Effectively immediately, establishments involved in food poisoning incidents in Singapore face stronger penalties, according to the National Environment Agency (NEA) and the Agri Food and Veterinary Authority of Singapore (AVA).
Financial amounts will be increased and more food-operator offenders, especially those who commit serious hygiene offenses, will be prosecuted in court under the relevant legislation.
These include the Environment Public Health (Food Hygiene) Regulations, the Sale of Food Act, and/or the Environment Public Health Act, which carries a maximum fine of SGD $10,000 (U.S. $7,300) for a first offense. The penalty for a repeat breach is fine of SGD $20,000 (U.S. $14,600) or imprisonment for three months or both. NEA and AVA will also press for deterrent sentences to be imposed by the court.
NEA and AVA said they will take a serious view of any hygiene lapses that may directly or indirectly result in food poisoning incidents. Following recent outbreaks, the authorities will continue to place implicated premises under surveillance and work with them to improve food hygiene practices.
The two agencies and the Ministry of Health (MOH), recently completed investigations into separate gastroenteritis incidents traced to Mandarin Orchard Hotel, FoodTalks Caterer and Manufacturer, and Tung Lok Millennium Pte Ltd.
Based on epidemiological findings, patient symptoms and laboratory results, there were no links between the three events, or to the Salmonella outbreak traced to Spize Restaurant at River Valley Road that sickened 82 people with 47 hospitalizations and one death.
As of Dec. 13, 315 cases were reported to have developed gastroenteritis symptoms after attending five separate events in the Grand Ballroom at Mandarin Orchard Hotel between Dec. 1 and 3, and 14 cases were hospitalized.
Interviews with the staff of the hotel revealed there was improper cleaning of vomit in the Grand Ballroom and banquet servers had continued to work while ill. Norovirus was detected from stool samples collected from five cases, three food handlers and 28 service staff, including banquet servers who continued working while ill.
Environmental swabs from the Grand Ballroom also found norovirus from environmental surfaces such as carpet, tables, chairs, unused table cloths, cutlery and drinking glasses. Fecal coliforms were detected in a food sample and Bacillus cereus from various environmental swabs, such as the surfaces of utensils and door handles.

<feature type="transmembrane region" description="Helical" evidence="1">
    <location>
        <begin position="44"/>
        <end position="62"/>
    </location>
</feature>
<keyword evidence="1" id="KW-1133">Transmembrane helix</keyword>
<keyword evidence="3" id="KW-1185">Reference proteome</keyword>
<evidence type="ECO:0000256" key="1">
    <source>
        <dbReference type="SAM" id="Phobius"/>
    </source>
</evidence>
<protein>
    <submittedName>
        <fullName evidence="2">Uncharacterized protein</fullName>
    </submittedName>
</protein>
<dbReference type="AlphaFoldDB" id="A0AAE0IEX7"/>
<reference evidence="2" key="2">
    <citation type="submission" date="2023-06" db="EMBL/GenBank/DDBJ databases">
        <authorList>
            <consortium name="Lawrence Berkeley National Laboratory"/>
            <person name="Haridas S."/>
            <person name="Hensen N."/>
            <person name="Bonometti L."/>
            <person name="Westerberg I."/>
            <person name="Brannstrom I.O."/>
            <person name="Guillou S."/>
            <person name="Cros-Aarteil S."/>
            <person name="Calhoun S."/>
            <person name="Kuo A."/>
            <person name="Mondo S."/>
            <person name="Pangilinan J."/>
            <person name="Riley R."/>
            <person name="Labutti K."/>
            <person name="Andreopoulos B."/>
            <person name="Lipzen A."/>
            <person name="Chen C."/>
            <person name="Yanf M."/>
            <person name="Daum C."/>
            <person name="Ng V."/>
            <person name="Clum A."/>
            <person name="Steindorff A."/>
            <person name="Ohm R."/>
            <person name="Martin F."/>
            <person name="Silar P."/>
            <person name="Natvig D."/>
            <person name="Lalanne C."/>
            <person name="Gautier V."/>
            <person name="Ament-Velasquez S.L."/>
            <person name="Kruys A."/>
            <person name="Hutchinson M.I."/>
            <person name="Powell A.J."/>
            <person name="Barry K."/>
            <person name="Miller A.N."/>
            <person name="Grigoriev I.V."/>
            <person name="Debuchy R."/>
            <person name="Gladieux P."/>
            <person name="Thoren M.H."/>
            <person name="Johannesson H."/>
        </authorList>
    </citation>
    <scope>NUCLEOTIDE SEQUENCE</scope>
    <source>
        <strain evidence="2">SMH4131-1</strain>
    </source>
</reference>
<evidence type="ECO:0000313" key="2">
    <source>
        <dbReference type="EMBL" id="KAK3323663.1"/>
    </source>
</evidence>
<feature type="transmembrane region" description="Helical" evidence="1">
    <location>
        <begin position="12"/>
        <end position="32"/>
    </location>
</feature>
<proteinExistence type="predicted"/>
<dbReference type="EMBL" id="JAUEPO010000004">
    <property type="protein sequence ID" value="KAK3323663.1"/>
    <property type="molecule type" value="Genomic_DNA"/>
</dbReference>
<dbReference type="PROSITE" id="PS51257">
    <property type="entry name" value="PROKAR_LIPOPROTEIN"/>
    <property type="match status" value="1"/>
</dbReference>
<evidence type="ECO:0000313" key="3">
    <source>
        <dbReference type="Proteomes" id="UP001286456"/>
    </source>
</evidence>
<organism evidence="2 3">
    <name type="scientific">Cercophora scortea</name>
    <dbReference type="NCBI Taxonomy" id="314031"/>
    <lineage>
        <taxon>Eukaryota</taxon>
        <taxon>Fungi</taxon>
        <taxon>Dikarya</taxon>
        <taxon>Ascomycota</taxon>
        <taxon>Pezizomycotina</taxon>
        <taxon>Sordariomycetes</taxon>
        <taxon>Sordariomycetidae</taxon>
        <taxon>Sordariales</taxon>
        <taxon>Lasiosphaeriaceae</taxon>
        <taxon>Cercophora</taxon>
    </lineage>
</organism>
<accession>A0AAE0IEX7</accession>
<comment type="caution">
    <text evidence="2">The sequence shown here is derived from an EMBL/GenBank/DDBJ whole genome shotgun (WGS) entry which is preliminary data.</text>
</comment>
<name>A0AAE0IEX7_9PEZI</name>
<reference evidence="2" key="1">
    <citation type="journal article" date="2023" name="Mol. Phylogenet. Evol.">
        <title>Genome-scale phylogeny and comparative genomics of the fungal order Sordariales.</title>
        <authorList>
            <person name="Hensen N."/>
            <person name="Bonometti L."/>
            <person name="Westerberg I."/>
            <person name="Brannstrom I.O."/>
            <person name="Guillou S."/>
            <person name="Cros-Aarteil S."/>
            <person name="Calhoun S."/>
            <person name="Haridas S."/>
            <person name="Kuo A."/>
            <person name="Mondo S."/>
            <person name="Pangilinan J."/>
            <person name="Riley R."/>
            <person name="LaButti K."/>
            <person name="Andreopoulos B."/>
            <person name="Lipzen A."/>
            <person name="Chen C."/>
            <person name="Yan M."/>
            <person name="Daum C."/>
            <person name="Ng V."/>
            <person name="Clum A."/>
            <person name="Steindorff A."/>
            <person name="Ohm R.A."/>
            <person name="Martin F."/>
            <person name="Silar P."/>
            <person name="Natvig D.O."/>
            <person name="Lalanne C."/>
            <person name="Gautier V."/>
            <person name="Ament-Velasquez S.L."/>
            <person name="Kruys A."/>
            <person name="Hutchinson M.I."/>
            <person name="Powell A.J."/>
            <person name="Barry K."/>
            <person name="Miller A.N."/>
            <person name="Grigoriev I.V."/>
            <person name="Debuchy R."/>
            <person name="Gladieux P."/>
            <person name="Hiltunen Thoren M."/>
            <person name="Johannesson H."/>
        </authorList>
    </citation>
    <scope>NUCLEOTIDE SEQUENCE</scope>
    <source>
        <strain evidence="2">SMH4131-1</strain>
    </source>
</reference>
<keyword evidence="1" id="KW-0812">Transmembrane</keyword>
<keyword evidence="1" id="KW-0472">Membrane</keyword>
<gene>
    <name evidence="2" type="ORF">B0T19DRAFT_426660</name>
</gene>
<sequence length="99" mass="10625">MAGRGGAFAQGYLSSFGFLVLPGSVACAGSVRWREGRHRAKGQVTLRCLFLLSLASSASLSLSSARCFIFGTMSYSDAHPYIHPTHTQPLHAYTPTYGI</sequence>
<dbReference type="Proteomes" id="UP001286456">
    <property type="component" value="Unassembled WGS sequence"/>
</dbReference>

A total of 131 cases developed gastroenteritis symptoms after consuming food prepared by FoodTalks Caterer and Manufacturer at Bedok North during a pre-school day camp on Nov. 26. No-one required hospitalization.
An inspection by MOH, NEA and AVA found several hygiene lapses and poor kitchen habits. These included lack of proper segregation between raw and ready-to-eat food in the same chiller compartment, use of the same preparation table for raw and RTE food items, evidence of cockroach infestation, and preparation of RTE food one to two days before consumption.
While the causative agent could not be identified, the short incubation period from food consumption to development of symptoms, and the predominant symptom of vomiting, suggested the outbreak was likely due to ingestion of toxins produced by bacteria in the food.
A total of 190 people developed gastroenteritis symptoms after consuming food prepared by Tung Lok Millennium Pte Ltd during an event held between Nov. 19 and 21. No-one was hospitalized.
During an inspection several hygiene lapses and poor kitchen habits were identified, including no provision of soap for handwashing and improper use of ice dispensing utensil for ready-to-eat ice.
An environmental swab from the bento packing table tested positive for Bacillus cereus. As most cases had recovered by the time MOH was informed of the outbreak, stool samples were not available for analysis to identify the causative agent.
NEA has programs to help operators uphold good and consistent hygiene practices including the Food Hygiene Officer (FHO) scheme for food courts, canteens, caterers and larger restaurants.
The role and accountability of the FHO is to be tightened. If the license of a food site is suspended, all its Food Hygiene Officers must go for retraining and pass a course. A suspended food establishment must have a trained and qualified FHO before lifting of the penalty will be considered.
The NEA and AVA inspect 40,700 food establishments in Singapore throughout the year.
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